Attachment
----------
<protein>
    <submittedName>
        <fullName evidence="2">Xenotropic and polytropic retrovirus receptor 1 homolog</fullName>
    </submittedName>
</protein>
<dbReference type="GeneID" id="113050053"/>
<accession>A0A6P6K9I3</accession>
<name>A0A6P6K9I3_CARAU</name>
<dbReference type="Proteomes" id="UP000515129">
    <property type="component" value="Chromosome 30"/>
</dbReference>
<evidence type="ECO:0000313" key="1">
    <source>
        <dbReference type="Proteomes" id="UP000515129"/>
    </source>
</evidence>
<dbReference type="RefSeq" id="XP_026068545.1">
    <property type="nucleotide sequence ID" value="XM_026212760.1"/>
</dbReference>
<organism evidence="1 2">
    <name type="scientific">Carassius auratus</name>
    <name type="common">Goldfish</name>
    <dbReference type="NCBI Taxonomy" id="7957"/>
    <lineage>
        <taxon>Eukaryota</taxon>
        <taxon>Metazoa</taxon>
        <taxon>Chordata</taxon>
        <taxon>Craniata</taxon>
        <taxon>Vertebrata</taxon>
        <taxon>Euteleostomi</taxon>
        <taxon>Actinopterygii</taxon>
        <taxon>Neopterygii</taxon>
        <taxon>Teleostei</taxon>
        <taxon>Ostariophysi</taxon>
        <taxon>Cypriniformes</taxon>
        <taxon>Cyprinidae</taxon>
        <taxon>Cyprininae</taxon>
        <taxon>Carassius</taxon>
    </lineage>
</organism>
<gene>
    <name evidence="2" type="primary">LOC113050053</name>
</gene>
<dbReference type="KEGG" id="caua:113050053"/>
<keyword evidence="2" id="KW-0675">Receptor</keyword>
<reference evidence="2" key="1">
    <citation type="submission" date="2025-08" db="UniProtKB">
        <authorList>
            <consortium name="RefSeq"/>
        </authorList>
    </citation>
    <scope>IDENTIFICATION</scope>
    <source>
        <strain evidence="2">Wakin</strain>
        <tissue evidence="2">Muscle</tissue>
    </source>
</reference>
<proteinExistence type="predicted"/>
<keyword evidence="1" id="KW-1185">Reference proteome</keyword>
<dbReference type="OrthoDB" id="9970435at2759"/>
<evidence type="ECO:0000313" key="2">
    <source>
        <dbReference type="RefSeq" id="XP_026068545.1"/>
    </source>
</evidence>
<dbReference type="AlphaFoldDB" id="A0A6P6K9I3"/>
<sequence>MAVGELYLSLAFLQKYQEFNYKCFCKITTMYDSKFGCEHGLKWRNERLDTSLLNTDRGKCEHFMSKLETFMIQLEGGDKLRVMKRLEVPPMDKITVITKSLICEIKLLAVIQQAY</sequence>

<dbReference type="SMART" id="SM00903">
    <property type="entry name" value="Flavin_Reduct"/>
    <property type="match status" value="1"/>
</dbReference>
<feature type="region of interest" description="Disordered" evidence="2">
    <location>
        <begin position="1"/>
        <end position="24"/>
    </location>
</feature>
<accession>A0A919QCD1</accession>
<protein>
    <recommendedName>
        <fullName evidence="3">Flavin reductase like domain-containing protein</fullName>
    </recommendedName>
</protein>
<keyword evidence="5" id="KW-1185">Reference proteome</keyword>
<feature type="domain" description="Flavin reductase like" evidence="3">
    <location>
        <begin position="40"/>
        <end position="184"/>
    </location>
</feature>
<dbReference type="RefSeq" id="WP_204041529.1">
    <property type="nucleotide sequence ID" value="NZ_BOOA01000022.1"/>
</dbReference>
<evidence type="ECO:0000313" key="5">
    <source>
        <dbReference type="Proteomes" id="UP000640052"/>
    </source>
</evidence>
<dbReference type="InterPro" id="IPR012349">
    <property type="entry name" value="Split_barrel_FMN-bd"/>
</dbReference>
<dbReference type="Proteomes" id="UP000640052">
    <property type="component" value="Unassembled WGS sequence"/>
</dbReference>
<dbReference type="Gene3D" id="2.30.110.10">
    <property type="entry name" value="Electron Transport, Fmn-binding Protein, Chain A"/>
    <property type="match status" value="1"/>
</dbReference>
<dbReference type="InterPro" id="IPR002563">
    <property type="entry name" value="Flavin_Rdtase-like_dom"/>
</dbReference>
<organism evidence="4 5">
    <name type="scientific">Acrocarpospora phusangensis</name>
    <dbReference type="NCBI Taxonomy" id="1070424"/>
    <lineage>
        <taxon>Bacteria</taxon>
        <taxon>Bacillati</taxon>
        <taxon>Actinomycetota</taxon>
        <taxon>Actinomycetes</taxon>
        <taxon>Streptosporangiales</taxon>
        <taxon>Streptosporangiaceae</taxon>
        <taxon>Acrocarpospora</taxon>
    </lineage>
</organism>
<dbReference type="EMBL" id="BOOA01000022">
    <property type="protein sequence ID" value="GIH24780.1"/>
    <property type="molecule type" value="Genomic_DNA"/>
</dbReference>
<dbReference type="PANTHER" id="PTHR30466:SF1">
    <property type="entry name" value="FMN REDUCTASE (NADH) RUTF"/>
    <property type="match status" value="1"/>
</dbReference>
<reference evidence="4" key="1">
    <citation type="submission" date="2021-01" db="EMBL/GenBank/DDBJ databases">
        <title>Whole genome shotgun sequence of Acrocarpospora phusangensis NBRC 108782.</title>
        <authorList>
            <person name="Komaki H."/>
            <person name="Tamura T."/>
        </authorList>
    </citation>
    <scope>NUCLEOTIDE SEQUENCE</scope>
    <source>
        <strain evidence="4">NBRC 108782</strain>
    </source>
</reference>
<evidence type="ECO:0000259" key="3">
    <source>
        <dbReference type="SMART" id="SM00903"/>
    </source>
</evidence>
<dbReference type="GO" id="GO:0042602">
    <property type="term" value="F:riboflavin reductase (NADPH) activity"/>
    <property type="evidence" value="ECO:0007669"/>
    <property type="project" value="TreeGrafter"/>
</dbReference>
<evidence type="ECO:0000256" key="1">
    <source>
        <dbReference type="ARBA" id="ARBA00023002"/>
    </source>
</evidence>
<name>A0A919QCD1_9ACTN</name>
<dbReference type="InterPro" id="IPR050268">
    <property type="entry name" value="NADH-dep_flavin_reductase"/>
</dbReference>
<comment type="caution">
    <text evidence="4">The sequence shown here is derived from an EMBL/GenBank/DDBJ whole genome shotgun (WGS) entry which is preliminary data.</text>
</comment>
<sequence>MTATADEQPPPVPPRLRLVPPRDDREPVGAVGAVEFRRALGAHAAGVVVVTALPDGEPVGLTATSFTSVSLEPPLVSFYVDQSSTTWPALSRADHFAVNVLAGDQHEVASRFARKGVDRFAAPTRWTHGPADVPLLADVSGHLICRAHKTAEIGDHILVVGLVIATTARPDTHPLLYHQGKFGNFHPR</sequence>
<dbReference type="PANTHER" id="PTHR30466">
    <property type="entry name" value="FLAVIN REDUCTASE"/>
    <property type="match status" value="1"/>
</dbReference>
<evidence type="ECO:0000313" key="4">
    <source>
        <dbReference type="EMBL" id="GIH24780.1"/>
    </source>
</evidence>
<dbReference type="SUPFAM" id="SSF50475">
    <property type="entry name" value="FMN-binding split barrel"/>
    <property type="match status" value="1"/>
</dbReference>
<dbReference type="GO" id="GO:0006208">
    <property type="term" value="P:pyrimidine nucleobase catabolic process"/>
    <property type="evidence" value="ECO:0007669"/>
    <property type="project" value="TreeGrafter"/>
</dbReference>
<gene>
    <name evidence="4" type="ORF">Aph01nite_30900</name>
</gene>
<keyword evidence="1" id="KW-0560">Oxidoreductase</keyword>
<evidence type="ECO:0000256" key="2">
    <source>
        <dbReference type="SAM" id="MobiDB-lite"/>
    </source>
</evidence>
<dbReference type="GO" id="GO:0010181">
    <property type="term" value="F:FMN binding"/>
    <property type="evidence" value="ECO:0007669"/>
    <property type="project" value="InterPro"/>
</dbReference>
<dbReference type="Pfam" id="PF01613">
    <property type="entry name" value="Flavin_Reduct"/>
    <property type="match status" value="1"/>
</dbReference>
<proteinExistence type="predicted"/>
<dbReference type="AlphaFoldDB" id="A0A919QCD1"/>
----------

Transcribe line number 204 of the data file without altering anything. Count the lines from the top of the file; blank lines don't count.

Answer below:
</dbReference>